Buying Bahamas Real Estate


The United States, Canada and Britain continue to dominate the market for luxury residential properties, but a recent surge in Bahamian real estate purchases suggests that local buyers are starting to come on board as well. While the vast majority of international buyers bahamas real estate are from Texas and Canada, there are also some who hail from California and the UK. Below are a few factors to consider when buying real estate in The Bahamas. And, as a reminder, the market is still extremely competitive.

For non-Bahamians, the land tax is seven percent per year. This is only applicable to undeveloped land that is held for at least two years. Nevertheless, this rate is a great incentive to develop land. If you are a non-Bahamian, you may be able to obtain an exemption from paying the tax if you are planning to develop a subdivision on the land. You should note that a non-business lease can last up to 21 years.

When purchasing a Bahamas real estate property, it is important to know your rights and responsibilities. As a buyer, you are entitled to negotiate the terms of your property purchase. The Bahamas Real Estate Association has an extensive handbook that helps buyers, sellers, and realtors sell property in the country. It is a must-read for any buyer considering purchasing a property in The Bahamas. This guide is also useful for those looking to sell their real estate in The Bahamas.

If you are not a Bahamian, you can still purchase a house in the country. It is possible to buy a home that is developed, but there is a legal process to follow. You should work with a lawyer, such as Robert Van Wynen of the Alexiou, Knowles & Co. law firm in Nassau and Abaco. Once your documents are completed, you must register with the Investments Board and the Central Bank. This process costs about $25-100, and will ensure that your property is protected in case of litigation.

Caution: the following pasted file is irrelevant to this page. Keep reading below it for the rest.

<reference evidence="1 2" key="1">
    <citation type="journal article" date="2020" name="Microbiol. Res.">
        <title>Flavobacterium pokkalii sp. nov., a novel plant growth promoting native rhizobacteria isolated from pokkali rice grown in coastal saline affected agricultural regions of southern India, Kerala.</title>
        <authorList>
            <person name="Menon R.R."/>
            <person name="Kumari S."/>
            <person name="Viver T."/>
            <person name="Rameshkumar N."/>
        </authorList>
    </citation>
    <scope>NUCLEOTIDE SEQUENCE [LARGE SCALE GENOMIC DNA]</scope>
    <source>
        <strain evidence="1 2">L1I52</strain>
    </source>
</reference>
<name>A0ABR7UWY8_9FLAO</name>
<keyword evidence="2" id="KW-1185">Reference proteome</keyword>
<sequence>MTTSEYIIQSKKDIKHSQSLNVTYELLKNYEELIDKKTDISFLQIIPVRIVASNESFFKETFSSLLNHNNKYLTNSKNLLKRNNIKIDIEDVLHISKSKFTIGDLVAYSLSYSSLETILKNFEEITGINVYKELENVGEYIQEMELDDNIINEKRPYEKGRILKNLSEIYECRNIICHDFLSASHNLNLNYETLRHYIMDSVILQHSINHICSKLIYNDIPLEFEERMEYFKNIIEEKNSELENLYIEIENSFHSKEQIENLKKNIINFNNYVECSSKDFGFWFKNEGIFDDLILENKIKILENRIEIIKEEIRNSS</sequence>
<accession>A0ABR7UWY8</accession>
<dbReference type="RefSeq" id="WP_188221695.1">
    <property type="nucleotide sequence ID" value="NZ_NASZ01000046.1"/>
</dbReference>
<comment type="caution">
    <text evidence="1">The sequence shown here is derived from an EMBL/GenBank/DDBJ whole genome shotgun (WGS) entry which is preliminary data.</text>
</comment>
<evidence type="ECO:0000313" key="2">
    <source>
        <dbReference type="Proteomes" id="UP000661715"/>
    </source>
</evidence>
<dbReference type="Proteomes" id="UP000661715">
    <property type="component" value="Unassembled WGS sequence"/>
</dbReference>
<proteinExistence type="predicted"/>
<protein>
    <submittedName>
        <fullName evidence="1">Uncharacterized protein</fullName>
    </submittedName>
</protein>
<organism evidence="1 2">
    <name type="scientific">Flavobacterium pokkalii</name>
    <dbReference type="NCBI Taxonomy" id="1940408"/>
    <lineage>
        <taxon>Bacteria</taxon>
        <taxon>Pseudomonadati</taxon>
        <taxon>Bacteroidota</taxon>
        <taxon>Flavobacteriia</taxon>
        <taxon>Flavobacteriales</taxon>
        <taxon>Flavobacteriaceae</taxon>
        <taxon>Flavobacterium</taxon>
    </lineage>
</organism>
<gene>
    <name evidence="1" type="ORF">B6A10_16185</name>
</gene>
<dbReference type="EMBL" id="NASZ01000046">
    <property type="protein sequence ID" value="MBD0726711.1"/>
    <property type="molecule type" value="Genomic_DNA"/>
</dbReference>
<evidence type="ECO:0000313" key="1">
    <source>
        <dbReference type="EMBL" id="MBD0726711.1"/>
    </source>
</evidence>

There are a number of fees involved in purchasing property in The Bahamas. Realtors’ fees, lawyers’ fees, and other costs can be prohibitive. However, the International Persons Landholding Act replaced the Immovable Property Act of 1981, making foreign property purchase easier. For properties larger than five acres, you must submit a permit to the government. You will also need a permit for undeveloped land. And once your transaction is complete, you will need to register the property with the Investment Board and Central Bank.

In addition to taxes, you should be aware of the government’s records on the property. The government has a database that allows you to check whether the property is owned by the current owner. If it is, you can also check whether the seller has paid their taxes and title insurance. If it hasn’t, then the buyer should avoid purchasing it. But, if your financial situation doesn’t allow you to buy the property, be careful. You might end up losing your life savings.

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